What if we don't need the individual mandate after all?
The GOP is about to kill the individual mandate. This might not actually be a huge deal.
The Republican Party will likely pass its massive overhaul of the U.S. tax code this week. And in the process, they're going to kill ObamaCare's individual mandate.
Many Democrats are freaking out over the impending death of the individual mandate, which demands that every American obtain health insurance. And it's not hard to see why: The nonpartisan Congressional Budget Office (CBO) estimates that scrapping the mandate will lead to 13 million fewer people with health insurance by 2027, and a 10 percent jump in premiums.
But what if the CBO is wrong?
The whole point of the individual mandate is that insurers need lots of healthy customers who buy insurance but don't use it much to balance out their smaller pool of sick customers who need a ton of medical care. The individual mandate ostensibly keeps premiums relatively affordable for everyone.
Before ObamaCare, insurers would deny people coverage or charge them impossible premiums based on pre-existing health conditions. They were incentivized to give insurance to young and healthy people and deny coverage to older and sicker people.
ObamaCare laid down rules that put a stop to all that. But on their own, those rules would've also let people just go without coverage when they were healthy, knowing they could get a plan if they ever got sick. That is obviously untenable. And so ObamaCare also mandated that every individual have health insurance or pay a tax. The GOP is now doing away with that tax.
So what will happen to ObamaCare's insurance markets?
The truth is that no one really knows, because no one's really sure how much work the individual mandate is doing.
The mandate's tax is calculated in one of two complicated ways. It's either 2.5 percent of your annual family income, with a cutoff point equal to the annual premium for a "bronze" plan on ObamaCare's insurance markets, or $695 per adult and $347.50 per child, up to a maximum of $2,085 for a family. You pay whichever is greater.
Now, health insurance — even with ObamaCare's subsidies — is often way more expensive than this. For many relatively young and healthy Americans who don't get insurance through work, it seems preferable to just pay the tax, roll the dice, and go without insurance.
Indeed, the individual mandate may not be urging as many Americans to buy insurance as we assume. One study concluded that about 60 percent of the increase in coverage ObamaCare achieved by 2014 was due to the Medicaid expansion. The remaining 40 percent was due to the subsidies. Of course, teasing out causal relationships from statistics in this manner is really tricky. But researchers basically didn't find any evidence that the "stick" of the mandate, on its own, is driving people to sign up for health insurance. The "carrots" that are ObamaCare's subsidies and its Medicaid expansion are doing almost all the work.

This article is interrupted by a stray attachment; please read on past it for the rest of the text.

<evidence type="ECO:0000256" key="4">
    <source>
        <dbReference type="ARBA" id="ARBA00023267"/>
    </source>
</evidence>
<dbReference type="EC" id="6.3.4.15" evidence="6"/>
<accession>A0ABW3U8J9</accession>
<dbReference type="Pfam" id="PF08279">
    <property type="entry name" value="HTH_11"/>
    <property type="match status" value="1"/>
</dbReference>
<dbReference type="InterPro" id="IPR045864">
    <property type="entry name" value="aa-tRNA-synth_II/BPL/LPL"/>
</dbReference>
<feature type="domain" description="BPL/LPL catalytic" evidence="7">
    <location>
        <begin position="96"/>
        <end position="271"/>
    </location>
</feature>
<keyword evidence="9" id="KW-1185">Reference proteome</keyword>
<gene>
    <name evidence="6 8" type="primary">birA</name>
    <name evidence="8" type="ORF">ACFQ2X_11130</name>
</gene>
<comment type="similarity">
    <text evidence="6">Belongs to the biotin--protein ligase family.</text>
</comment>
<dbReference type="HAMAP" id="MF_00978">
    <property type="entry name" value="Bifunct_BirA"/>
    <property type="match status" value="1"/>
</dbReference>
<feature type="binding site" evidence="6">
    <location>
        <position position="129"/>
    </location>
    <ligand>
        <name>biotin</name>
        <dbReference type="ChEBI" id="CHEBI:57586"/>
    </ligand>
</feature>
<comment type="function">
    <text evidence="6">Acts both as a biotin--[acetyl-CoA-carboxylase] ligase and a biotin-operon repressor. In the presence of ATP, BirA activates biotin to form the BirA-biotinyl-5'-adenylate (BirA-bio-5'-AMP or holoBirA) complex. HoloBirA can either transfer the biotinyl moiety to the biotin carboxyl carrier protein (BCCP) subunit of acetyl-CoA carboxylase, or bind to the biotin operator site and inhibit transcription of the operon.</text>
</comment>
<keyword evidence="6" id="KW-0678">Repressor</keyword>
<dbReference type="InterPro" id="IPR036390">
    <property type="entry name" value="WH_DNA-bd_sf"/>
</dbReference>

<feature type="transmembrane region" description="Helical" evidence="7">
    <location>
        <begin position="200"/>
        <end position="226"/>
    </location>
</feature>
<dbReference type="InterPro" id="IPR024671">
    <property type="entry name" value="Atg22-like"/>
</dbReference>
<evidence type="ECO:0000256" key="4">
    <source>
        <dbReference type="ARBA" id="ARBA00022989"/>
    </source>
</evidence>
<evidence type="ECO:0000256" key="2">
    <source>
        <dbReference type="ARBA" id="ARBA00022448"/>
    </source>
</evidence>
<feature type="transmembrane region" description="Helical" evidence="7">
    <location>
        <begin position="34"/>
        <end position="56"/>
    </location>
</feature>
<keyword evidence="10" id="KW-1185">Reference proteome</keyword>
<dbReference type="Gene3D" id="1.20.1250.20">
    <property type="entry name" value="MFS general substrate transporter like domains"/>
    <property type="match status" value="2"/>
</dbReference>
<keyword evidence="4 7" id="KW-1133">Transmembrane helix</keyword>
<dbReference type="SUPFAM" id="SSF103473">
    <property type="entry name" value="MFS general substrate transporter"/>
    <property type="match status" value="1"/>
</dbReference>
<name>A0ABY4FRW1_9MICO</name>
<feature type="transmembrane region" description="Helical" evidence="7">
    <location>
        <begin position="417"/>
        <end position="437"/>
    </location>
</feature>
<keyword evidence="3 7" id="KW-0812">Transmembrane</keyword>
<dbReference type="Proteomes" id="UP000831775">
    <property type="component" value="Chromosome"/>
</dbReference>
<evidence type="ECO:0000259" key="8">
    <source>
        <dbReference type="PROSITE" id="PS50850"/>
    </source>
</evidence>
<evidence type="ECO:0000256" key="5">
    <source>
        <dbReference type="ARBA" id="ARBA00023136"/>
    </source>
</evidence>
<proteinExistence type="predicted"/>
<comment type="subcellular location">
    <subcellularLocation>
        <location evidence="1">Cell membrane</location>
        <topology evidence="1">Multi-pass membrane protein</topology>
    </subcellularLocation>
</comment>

But when the CBO scored TrumpCare and the more recent GOP tax bill, its models put considerable weight on the individual mandate's ability to incentivize people to buy coverage. We don't know exactly how much, because the CBO doesn't make its models public. But earlier this year, the CBO estimated that 15 million Americans would lose coverage in 2018 — before cuts to the subsidies or to Medicaid would really kick in. As the rest of the bill played out, the CBO projected that coverage losses would've increased to 22 million over the next 10 years. This suggests that the CBO attributed a big part of the coverage loss to the mandate all by itself.
This was a point of some controversy at the time. And for good reason. There is a real chance the CBO overestimated the damage that repealing the mandate would do.
It is very possible — maybe even highly likely — that ObamaCare successfully enrolled millions more Americans in health insurance by expanding Medicaid and offering subsidies (carrots!) and not by demanding that people buy insurance (stick!).
This would create an interesting new political reality. Those carrots are pretty popular. The individual mandate, by contrast, is widely hated by voters. Democrats defend the mandate nonetheless, because they feel they must to preserve ObamaCare's viability. This has won them no friends. So maybe, just maybe, killing it will be a blessing in disguise.